Ok math wizards
Posted September 28, 2006  04:19 AM
Stock gearing is 1449.
Posted September 28, 2006  04:49 AM
I have converted my 2002 426 to Supermoto trim. How do i get back to "stock" gearing ratio?? The wheel have been down sized to 17's. My question is what sprocket combonation would get me back to where I was before the wheel swap?
Stock gearing is 1449.
If the stock wheel was 18 I'd say a 14/46 is the closest to stock.
Or if you prefer to change the front sprocket a 15/49 will do.
Posted September 28, 2006  07:59 AM
Then take your final drive ratio of 3.27:1 (49/15) and multiply by the ratio you got in the first step. In the example, that's 3.27/.93=3.04. Multiply the resulting final drive ratio by 14 to see what rear sprocket you need (3.04x14=42.56), and you see that you need 42 or 43 rear. Multiply by 15 instead, and that gives you 45.6 instead, so you then choose between a 45 and a 46.
Posted September 28, 2006  08:11 AM
So what I would do is pick an arbitrary speed and calculate tire rpm with stock tire.
(feet per minute/circumfrence in feet=tire rpm)
tire rpmXfinal gear ratio=engine RPM
Figure tire RPM at the same speed with new shorter tire(it will be higher)
engine RPM/new tire RPM=new final gear ratio
teeth count front sprocketXnew final gear ratio= new rear sprocket
May be the same as Grayracer, just a different way of doing it.
Posted September 28, 2006  08:28 AM
http://4strokes.com/...earing_calc.xls (Select Open or Save) It is an Excel spreadsheet that does most if not all the math for you. You may have do some of the measurements yourself. Enter the values in Pink and it will autoupdate the rest.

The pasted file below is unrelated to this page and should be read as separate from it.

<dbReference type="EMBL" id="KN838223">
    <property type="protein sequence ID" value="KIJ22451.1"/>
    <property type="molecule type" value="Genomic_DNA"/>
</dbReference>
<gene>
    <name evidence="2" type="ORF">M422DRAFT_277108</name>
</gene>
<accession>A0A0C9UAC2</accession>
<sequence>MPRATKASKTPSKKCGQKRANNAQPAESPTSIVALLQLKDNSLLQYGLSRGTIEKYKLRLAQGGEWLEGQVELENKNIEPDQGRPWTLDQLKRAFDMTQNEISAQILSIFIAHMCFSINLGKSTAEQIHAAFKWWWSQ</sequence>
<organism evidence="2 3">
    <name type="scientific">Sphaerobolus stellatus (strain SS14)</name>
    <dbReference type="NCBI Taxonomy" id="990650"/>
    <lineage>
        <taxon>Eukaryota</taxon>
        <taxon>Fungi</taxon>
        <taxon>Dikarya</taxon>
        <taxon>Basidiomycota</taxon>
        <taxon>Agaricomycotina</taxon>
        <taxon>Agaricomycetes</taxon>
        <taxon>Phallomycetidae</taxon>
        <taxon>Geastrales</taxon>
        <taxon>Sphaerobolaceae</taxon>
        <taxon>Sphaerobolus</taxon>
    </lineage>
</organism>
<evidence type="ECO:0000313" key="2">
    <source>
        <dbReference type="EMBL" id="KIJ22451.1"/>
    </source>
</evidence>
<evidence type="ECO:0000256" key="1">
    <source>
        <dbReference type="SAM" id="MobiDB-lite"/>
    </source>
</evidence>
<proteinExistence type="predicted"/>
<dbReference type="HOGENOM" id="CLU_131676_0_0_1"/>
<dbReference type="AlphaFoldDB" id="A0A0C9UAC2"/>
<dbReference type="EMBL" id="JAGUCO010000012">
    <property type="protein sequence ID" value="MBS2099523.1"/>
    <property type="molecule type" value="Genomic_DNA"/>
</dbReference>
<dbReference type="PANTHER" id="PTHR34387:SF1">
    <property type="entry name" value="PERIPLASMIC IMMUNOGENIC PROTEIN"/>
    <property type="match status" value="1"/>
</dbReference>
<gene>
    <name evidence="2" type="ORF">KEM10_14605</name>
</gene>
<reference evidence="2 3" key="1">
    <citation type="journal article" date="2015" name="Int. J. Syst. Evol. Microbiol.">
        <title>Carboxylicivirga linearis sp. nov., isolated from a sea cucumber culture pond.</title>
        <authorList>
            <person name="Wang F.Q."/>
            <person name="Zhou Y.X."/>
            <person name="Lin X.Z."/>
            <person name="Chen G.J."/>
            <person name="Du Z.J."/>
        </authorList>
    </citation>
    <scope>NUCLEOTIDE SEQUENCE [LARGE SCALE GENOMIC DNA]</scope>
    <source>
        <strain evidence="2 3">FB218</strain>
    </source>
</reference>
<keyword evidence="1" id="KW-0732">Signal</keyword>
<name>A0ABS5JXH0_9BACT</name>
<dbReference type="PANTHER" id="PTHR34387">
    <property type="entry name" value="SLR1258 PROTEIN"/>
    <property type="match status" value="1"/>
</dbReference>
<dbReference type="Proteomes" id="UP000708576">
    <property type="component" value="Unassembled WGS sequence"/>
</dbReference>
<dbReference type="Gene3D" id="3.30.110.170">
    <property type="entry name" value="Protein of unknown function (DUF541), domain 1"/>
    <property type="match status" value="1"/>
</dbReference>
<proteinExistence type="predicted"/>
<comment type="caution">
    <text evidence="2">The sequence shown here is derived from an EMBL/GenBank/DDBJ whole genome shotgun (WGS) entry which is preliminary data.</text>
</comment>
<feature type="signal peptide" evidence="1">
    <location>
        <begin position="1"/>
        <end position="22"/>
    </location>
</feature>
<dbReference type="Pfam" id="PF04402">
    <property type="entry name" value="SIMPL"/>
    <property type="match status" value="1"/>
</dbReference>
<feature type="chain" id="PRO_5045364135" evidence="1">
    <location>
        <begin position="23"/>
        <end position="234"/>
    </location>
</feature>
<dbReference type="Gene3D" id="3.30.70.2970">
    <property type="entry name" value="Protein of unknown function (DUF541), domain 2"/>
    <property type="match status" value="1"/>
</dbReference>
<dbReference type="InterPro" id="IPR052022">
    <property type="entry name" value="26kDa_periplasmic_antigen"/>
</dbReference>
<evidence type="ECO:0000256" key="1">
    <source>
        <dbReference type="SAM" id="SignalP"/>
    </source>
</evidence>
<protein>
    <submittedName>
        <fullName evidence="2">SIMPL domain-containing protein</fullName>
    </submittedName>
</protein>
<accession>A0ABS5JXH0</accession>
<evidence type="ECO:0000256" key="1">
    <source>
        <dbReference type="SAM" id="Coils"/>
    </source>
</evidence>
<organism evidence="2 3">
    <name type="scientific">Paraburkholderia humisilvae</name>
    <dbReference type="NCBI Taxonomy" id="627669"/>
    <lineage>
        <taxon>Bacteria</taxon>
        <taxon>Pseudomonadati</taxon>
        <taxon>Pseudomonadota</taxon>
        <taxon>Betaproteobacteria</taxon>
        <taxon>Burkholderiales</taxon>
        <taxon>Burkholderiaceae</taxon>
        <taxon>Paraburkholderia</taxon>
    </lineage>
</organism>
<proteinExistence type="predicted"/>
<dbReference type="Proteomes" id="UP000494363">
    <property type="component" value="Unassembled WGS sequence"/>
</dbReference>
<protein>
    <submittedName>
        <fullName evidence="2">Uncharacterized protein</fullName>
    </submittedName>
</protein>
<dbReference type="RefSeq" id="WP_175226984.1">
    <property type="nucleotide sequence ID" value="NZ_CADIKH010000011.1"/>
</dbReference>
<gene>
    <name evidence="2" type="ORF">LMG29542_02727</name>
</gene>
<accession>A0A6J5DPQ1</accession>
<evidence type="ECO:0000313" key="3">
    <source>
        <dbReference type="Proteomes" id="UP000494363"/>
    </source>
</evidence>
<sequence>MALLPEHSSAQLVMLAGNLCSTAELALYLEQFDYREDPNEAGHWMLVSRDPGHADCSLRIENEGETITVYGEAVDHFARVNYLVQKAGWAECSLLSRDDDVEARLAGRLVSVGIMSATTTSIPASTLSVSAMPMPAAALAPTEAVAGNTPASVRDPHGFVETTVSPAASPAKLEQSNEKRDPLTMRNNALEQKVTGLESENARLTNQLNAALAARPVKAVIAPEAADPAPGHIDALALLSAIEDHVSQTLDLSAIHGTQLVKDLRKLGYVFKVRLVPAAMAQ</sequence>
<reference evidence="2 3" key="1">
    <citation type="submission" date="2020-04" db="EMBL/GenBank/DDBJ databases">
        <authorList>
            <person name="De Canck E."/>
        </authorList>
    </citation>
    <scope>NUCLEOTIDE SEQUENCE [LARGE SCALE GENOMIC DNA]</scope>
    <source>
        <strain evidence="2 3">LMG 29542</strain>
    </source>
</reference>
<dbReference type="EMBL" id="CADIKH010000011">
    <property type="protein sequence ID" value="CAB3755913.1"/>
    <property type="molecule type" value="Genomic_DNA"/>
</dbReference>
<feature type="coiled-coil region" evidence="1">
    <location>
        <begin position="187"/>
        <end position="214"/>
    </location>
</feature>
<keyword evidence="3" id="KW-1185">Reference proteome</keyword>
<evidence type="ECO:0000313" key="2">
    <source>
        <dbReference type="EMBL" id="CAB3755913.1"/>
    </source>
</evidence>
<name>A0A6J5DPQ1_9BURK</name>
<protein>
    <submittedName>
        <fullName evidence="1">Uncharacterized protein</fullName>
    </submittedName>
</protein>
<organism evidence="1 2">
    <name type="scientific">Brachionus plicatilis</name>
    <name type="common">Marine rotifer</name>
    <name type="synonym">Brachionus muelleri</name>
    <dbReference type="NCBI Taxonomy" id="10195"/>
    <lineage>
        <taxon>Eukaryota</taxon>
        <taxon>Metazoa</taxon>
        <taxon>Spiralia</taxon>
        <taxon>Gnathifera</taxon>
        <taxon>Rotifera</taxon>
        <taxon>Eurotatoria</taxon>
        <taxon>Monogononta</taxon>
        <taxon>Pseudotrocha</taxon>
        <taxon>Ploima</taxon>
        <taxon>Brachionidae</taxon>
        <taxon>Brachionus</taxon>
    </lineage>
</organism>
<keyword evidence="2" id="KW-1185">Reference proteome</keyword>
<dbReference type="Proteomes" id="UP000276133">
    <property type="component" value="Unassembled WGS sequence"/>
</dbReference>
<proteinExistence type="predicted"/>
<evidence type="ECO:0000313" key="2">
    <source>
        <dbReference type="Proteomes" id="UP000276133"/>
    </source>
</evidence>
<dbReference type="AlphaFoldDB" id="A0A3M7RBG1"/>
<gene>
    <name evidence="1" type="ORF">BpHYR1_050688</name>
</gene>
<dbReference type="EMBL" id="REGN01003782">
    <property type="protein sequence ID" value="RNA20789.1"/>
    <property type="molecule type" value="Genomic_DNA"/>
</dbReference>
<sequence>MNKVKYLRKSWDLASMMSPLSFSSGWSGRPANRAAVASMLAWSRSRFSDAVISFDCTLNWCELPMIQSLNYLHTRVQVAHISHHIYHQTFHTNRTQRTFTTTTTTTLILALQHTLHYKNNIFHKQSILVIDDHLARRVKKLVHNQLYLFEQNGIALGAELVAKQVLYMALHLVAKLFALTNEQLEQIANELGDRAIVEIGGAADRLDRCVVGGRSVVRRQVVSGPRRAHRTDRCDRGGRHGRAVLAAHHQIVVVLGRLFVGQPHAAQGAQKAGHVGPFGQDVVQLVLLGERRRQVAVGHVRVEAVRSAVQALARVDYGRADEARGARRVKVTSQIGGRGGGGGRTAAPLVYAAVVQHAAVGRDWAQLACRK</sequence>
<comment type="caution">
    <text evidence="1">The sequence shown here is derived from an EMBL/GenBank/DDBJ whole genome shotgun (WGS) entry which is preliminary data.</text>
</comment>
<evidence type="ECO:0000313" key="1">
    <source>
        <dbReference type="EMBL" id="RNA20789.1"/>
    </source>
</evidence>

RCD
Posted September 28, 2006  09:20 AM
True, but it follows that if the diameter is .93 of the original, the circumference will be, too. If you are that concerned with accuracy, then measure the radius instead, and measure from the axle to the ground, or "rolling radius". If that isn't accurate enough, you can mark the tire and the ground, then roll the loaded bike forward ten (or any larger number) revolutions and measure the distance traveled, and divide by 10 (or whatever) for the circumference. That, of course, won't take into account forward motion lost to internal tire flex under power, either.Close but it is circumfrence not diameter that affects gearing. What you are trying to match is engine revolutions vs tire revolutions. I am not sure reducing diameter to .93% of original will give you .93% as many tire revolutions.
The point is that the original question only went to the gear ratio that would compensate for the difference in wheel size. The factors you introduced will change the result by 1% or less.
Try it both ways, and see if it doesn't get you the same result quicker.So what I would do is pick an arbitrary speed and calculate tire rpm with stock tire.
(feet per minute/circumfrence in feet=tire rpm)
tire rpmXfinal gear ratio=engine RPM
Figure tire RPM at the same speed with new shorter tire(it will be higher)
engine RPM/new tire RPM=new final gear ratio